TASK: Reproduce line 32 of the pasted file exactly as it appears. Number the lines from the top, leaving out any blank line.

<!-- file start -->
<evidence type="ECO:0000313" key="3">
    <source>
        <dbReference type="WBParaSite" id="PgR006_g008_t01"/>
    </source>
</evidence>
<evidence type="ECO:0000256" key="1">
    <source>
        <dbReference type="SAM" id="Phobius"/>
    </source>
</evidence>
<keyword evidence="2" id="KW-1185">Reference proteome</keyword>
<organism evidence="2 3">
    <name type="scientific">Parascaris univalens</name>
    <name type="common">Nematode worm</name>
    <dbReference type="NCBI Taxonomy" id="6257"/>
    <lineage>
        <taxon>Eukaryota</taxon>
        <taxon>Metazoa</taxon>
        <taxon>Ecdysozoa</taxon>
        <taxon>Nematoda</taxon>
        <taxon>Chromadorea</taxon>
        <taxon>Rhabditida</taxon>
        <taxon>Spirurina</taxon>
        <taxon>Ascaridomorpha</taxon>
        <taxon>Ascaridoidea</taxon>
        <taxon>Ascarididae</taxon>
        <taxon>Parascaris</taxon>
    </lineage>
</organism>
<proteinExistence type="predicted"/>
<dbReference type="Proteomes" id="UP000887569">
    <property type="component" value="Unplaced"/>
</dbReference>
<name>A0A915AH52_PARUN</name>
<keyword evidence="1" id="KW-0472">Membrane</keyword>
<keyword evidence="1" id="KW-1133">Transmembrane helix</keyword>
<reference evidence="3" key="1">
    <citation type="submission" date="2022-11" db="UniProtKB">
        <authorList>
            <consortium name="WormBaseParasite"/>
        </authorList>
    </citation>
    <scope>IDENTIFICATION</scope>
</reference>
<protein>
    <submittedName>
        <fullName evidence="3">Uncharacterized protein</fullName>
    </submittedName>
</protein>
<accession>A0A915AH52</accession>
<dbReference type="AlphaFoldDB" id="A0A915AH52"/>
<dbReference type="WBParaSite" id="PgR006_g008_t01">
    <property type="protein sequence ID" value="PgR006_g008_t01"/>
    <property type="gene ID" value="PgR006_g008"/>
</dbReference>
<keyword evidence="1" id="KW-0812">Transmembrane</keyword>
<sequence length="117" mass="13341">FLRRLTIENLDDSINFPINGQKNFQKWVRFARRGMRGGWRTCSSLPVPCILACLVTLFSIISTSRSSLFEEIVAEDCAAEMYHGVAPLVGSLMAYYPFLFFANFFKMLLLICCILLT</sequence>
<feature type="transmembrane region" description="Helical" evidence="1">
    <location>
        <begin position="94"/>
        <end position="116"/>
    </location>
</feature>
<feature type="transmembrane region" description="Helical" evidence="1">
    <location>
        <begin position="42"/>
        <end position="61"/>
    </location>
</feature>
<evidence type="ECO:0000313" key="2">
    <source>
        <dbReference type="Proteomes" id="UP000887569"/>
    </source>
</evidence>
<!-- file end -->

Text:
    <property type="component" value="Unplaced"/>